Pelvis and Perineum > Bones and Ligaments > Tables

Table 5-2-1: Structures Passing through Greater and Lesser Sciatic Foramina (Fig. 5-2-2)
Greater Sciatic Foramen Lesser Sciatic Foramen
Piriformis muscle
Sciatic nerve
Inferior gluteal nerve and artery
Internal pudendal nerve, artery, and vein
Nerve to obturator internus muscle
Nerve to quadratus femoris
Posterior cutaneous nerve of the thigh
Tendon of obturator internus
Nerve to obturator internus
Pudendal nerve
Internal pudendal artery

Pelvis and Perineum > Bones and Ligaments > Facts and Hints

Box 5-2-1: Anatomic Points
Measurements of the Pelvic Inlet (Plate 354)
  • Used to determine capacity of female pelvis for childbearing
  • True conjugate diameter
    • measured radiologically on a lateral x-ray
    • distance from superior border of pubic symphysis to sacral promontory
  • Transverse diameter: widest distance of pelvic inlet
  • Oblique diameter: distance from sacroiliac joint to contralateral iliopectineal line
  • Box 5-2-2: Clinical Points
    Fractures of the Pelvis
  • A large force is required to fracture the pelvis and fractures usually result from direct trauma, such as occurs in automobile accidents
  • The bony pelvis may fracture at any point and there may be associated damage to pelvic viscera, for example, bladder and urethral rupture can occur with fractures involving the pubis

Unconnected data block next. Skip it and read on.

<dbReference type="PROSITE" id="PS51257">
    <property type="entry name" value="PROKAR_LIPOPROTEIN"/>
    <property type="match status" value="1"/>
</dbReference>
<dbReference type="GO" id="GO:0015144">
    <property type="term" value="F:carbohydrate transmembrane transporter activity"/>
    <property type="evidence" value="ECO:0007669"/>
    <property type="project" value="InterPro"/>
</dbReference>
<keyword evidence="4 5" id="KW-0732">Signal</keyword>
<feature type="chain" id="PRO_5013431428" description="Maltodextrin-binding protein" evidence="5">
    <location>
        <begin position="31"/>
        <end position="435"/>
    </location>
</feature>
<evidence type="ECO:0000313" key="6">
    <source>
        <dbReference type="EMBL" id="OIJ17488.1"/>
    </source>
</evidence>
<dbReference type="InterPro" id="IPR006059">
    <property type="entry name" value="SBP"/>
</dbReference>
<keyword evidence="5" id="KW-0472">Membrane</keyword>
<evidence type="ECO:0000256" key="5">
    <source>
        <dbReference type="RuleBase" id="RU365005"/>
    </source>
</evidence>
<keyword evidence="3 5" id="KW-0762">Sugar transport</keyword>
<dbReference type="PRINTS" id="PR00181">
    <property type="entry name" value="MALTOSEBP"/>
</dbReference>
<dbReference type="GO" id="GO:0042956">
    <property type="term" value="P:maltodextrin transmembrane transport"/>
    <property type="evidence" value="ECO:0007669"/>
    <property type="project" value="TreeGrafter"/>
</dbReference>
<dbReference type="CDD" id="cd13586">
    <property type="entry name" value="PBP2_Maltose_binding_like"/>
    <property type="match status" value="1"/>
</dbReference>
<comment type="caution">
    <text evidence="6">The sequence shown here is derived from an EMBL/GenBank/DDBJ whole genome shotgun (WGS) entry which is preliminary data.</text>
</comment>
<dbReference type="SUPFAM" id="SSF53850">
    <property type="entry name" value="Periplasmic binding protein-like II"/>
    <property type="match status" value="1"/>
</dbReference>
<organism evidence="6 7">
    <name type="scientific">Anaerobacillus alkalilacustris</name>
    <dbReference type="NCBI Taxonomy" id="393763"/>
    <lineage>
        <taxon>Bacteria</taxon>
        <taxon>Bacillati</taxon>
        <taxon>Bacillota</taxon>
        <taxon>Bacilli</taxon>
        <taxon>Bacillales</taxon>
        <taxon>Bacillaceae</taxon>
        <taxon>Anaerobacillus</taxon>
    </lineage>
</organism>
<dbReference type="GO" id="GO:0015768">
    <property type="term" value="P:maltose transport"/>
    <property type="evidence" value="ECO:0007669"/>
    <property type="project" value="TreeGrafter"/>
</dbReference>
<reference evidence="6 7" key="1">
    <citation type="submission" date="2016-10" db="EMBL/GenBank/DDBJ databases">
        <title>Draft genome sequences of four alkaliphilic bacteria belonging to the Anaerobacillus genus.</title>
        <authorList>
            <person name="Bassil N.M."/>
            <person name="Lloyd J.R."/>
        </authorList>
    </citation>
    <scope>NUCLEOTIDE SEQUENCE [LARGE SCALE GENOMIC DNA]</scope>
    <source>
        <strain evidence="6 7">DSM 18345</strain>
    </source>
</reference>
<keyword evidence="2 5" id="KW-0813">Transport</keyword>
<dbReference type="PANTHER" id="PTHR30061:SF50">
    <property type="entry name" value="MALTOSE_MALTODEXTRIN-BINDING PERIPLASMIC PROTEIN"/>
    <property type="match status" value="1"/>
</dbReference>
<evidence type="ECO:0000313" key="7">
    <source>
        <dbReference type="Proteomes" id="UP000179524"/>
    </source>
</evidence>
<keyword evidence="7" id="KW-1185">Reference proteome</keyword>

• Pelvic fractures are classified as stable or unstable.
    • In a stable fracture, the pelvis remains stable and there is only one break-point in the pelvic ring with minimal hemorrhage.
    • In an unstable fracture, the pelvis is unstable with two or more break-points in the pelvic ring with moderate to severe hemorrhage.
  • Signs of a fractured pelvis include: pain in the groin, hip or lower back; difficulty walking; urethral, vaginal or rectal bleeding; scrotal hematoma; and shock as a result of concealed hemorrhage (contained bleeding into the pelvic cavity)
  • A fracture can be confirmed on x-ray and is seen as a break in continuity of the pelvic ring. (Fig. 5-2-3)
  • Box 5-2-3: Clinical Points
    Decubitus Ulcers
  • Also called pressure sores
  • Can be a partial- or full-thickness loss of skin, underlying connective tissue and can extend into muscle, bone, tendons, and joint capsules.
  • Two thirds of pressure sores occur in patients older than 70 years
  • Results from prolonged pressure on an area of skin, connective tissue and muscle from a mattress, wheelchair seat, or bed rail.
  • Commonly occur in those with poor mobility, bed-bound, poor nutrition, and incontinence.
  • Can become infected with bacteria from poor skin care, or fecal or urinary incontinence
  • The hip and buttock regions account for 67% of all pressure sores, with ischial tuberosity, trochanteric, and sacral locations being most common.
  • In the sitting position, the ischial tuberosity bears the weight of the whole body and thus is a prime site of ulceration